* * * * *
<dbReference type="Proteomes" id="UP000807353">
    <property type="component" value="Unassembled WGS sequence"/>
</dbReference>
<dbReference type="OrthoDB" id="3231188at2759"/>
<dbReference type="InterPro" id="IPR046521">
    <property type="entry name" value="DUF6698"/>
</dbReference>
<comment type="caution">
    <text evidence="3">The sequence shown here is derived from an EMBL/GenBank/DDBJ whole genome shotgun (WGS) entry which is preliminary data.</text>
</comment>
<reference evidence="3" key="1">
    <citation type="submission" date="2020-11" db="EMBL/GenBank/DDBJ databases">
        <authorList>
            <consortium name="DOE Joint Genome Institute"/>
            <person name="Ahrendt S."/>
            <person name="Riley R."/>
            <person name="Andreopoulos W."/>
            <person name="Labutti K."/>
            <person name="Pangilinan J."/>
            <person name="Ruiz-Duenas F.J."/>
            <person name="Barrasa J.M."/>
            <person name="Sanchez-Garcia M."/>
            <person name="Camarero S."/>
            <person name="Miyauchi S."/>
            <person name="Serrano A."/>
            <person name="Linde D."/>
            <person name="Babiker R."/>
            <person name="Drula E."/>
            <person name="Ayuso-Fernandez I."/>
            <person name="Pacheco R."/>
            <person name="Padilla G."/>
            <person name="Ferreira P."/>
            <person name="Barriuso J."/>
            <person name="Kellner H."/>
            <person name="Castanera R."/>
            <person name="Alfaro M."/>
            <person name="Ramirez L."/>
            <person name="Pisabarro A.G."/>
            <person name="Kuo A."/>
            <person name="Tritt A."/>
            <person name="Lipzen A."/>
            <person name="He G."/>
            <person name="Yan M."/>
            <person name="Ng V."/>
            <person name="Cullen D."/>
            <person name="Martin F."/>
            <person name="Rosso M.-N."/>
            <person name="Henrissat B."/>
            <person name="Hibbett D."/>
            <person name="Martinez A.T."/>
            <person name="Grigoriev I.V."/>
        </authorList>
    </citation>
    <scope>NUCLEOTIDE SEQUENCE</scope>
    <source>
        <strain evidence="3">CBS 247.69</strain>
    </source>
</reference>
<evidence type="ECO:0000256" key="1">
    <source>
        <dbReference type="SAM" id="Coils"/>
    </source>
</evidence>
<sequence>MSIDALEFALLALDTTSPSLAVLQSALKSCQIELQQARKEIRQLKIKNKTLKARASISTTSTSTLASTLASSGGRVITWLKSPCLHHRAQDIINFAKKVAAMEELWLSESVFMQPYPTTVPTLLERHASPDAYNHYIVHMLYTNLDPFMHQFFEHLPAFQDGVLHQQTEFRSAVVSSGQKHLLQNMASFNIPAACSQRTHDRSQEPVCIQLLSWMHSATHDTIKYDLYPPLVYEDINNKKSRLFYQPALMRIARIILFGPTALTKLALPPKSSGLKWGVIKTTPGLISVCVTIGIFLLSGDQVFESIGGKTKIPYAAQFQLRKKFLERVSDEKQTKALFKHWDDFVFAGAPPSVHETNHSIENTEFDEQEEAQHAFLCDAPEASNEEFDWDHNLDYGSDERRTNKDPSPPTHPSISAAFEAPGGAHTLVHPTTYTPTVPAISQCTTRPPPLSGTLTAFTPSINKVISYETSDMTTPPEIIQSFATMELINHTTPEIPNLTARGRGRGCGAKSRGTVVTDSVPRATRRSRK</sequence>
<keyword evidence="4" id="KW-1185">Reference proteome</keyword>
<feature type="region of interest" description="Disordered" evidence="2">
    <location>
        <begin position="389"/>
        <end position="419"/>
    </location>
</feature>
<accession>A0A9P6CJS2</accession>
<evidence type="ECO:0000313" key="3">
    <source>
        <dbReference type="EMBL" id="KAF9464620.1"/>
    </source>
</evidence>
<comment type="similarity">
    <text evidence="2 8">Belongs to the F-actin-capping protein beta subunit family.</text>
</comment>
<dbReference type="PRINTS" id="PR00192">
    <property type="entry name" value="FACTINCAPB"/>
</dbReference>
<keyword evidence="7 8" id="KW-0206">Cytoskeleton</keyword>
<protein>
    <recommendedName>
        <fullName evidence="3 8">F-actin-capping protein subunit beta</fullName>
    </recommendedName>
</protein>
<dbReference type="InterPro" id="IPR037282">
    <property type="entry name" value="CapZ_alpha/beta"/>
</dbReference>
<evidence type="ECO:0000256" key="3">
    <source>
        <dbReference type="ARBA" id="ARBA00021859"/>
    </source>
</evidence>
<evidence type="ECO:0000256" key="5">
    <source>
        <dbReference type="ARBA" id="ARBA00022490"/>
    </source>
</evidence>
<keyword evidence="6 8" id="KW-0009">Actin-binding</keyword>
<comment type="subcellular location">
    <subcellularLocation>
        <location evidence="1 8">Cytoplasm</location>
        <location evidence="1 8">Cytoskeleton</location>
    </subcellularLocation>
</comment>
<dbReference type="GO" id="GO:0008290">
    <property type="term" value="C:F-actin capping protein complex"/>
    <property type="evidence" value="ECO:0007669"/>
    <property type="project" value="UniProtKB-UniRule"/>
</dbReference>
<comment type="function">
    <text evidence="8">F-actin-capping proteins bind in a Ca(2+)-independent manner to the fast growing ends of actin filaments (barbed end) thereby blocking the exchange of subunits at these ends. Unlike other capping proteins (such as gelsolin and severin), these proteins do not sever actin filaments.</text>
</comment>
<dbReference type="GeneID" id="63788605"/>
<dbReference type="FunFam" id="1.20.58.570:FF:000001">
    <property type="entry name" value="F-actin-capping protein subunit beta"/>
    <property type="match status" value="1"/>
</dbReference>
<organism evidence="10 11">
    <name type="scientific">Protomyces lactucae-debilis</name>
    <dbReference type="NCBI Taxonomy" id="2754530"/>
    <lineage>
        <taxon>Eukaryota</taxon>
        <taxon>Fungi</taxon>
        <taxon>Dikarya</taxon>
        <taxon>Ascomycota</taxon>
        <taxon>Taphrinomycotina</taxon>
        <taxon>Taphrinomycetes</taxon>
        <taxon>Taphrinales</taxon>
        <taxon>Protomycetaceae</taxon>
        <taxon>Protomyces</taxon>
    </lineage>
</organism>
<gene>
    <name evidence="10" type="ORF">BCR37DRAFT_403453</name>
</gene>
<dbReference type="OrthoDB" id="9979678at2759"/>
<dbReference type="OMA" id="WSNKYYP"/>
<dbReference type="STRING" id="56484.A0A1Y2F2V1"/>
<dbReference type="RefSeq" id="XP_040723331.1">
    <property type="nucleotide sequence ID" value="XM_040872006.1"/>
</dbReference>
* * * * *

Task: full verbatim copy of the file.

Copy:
<dbReference type="Proteomes" id="UP000807353">
    <property type="component" value="Unassembled WGS sequence"/>
</dbReference>
<dbReference type="OrthoDB" id="3231188at2759"/>
<dbReference type="InterPro" id="IPR046521">
    <property type="entry name" value="DUF6698"/>
</dbReference>
<comment type="caution">
    <text evidence="3">The sequence shown here is derived from an EMBL/GenBank/DDBJ whole genome shotgun (WGS) entry which is preliminary data.</text>
</comment>
<reference evidence="3" key="1">
    <citation type="submission" date="2020-11" db="EMBL/GenBank/DDBJ databases">
        <authorList>
            <consortium name="DOE Joint Genome Institute"/>
            <person name="Ahrendt S."/>
            <person name="Riley R."/>
            <person name="Andreopoulos W."/>
            <person name="Labutti K."/>
            <person name="Pangilinan J."/>
            <person name="Ruiz-Duenas F.J."/>
            <person name="Barrasa J.M."/>
            <person name="Sanchez-Garcia M."/>
            <person name="Camarero S."/>
            <person name="Miyauchi S."/>
            <person name="Serrano A."/>
            <person name="Linde D."/>
            <person name="Babiker R."/>
            <person name="Drula E."/>
            <person name="Ayuso-Fernandez I."/>
            <person name="Pacheco R."/>
            <person name="Padilla G."/>
            <person name="Ferreira P."/>
            <person name="Barriuso J."/>
            <person name="Kellner H."/>
            <person name="Castanera R."/>
            <person name="Alfaro M."/>
            <person name="Ramirez L."/>
            <person name="Pisabarro A.G."/>
            <person name="Kuo A."/>
            <person name="Tritt A."/>
            <person name="Lipzen A."/>
            <person name="He G."/>
            <person name="Yan M."/>
            <person name="Ng V."/>
            <person name="Cullen D."/>
            <person name="Martin F."/>
            <person name="Rosso M.-N."/>
            <person name="Henrissat B."/>
            <person name="Hibbett D."/>
            <person name="Martinez A.T."/>
            <person name="Grigoriev I.V."/>
        </authorList>
    </citation>
    <scope>NUCLEOTIDE SEQUENCE</scope>
    <source>
        <strain evidence="3">CBS 247.69</strain>
    </source>
</reference>
<evidence type="ECO:0000256" key="1">
    <source>
        <dbReference type="SAM" id="Coils"/>
    </source>
</evidence>
<sequence>MSIDALEFALLALDTTSPSLAVLQSALKSCQIELQQARKEIRQLKIKNKTLKARASISTTSTSTLASTLASSGGRVITWLKSPCLHHRAQDIINFAKKVAAMEELWLSESVFMQPYPTTVPTLLERHASPDAYNHYIVHMLYTNLDPFMHQFFEHLPAFQDGVLHQQTEFRSAVVSSGQKHLLQNMASFNIPAACSQRTHDRSQEPVCIQLLSWMHSATHDTIKYDLYPPLVYEDINNKKSRLFYQPALMRIARIILFGPTALTKLALPPKSSGLKWGVIKTTPGLISVCVTIGIFLLSGDQVFESIGGKTKIPYAAQFQLRKKFLERVSDEKQTKALFKHWDDFVFAGAPPSVHETNHSIENTEFDEQEEAQHAFLCDAPEASNEEFDWDHNLDYGSDERRTNKDPSPPTHPSISAAFEAPGGAHTLVHPTTYTPTVPAISQCTTRPPPLSGTLTAFTPSINKVISYETSDMTTPPEIIQSFATMELINHTTPEIPNLTARGRGRGCGAKSRGTVVTDSVPRATRRSRK</sequence>
<keyword evidence="4" id="KW-1185">Reference proteome</keyword>
<feature type="region of interest" description="Disordered" evidence="2">
    <location>
        <begin position="389"/>
        <end position="419"/>
    </location>
</feature>
<accession>A0A9P6CJS2</accession>
<evidence type="ECO:0000313" key="3">
    <source>
        <dbReference type="EMBL" id="KAF9464620.1"/>
    </source>
</evidence>
<comment type="similarity">
    <text evidence="2 8">Belongs to the F-actin-capping protein beta subunit family.</text>
</comment>
<dbReference type="PRINTS" id="PR00192">
    <property type="entry name" value="FACTINCAPB"/>
</dbReference>
<keyword evidence="7 8" id="KW-0206">Cytoskeleton</keyword>
<protein>
    <recommendedName>
        <fullName evidence="3 8">F-actin-capping protein subunit beta</fullName>
    </recommendedName>
</protein>
<dbReference type="InterPro" id="IPR037282">
    <property type="entry name" value="CapZ_alpha/beta"/>
</dbReference>
<evidence type="ECO:0000256" key="3">
    <source>
        <dbReference type="ARBA" id="ARBA00021859"/>
    </source>
</evidence>
<evidence type="ECO:0000256" key="5">
    <source>
        <dbReference type="ARBA" id="ARBA00022490"/>
    </source>
</evidence>
<keyword evidence="6 8" id="KW-0009">Actin-binding</keyword>
<comment type="subcellular location">
    <subcellularLocation>
        <location evidence="1 8">Cytoplasm</location>
        <location evidence="1 8">Cytoskeleton</location>
    </subcellularLocation>
</comment>
<dbReference type="GO" id="GO:0008290">
    <property type="term" value="C:F-actin capping protein complex"/>
    <property type="evidence" value="ECO:0007669"/>
    <property type="project" value="UniProtKB-UniRule"/>
</dbReference>
<comment type="function">
    <text evidence="8">F-actin-capping proteins bind in a Ca(2+)-independent manner to the fast growing ends of actin filaments (barbed end) thereby blocking the exchange of subunits at these ends. Unlike other capping proteins (such as gelsolin and severin), these proteins do not sever actin filaments.</text>
</comment>
<dbReference type="GeneID" id="63788605"/>
<dbReference type="FunFam" id="1.20.58.570:FF:000001">
    <property type="entry name" value="F-actin-capping protein subunit beta"/>
    <property type="match status" value="1"/>
</dbReference>
<organism evidence="10 11">
    <name type="scientific">Protomyces lactucae-debilis</name>
    <dbReference type="NCBI Taxonomy" id="2754530"/>
    <lineage>
        <taxon>Eukaryota</taxon>
        <taxon>Fungi</taxon>
        <taxon>Dikarya</taxon>
        <taxon>Ascomycota</taxon>
        <taxon>Taphrinomycotina</taxon>
        <taxon>Taphrinomycetes</taxon>
        <taxon>Taphrinales</taxon>
        <taxon>Protomycetaceae</taxon>
        <taxon>Protomyces</taxon>
    </lineage>
</organism>
<gene>
    <name evidence="10" type="ORF">BCR37DRAFT_403453</name>
</gene>
<dbReference type="OrthoDB" id="9979678at2759"/>
<dbReference type="OMA" id="WSNKYYP"/>
<dbReference type="STRING" id="56484.A0A1Y2F2V1"/>
<dbReference type="RefSeq" id="XP_040723331.1">
    <property type="nucleotide sequence ID" value="XM_040872006.1"/>
</dbReference>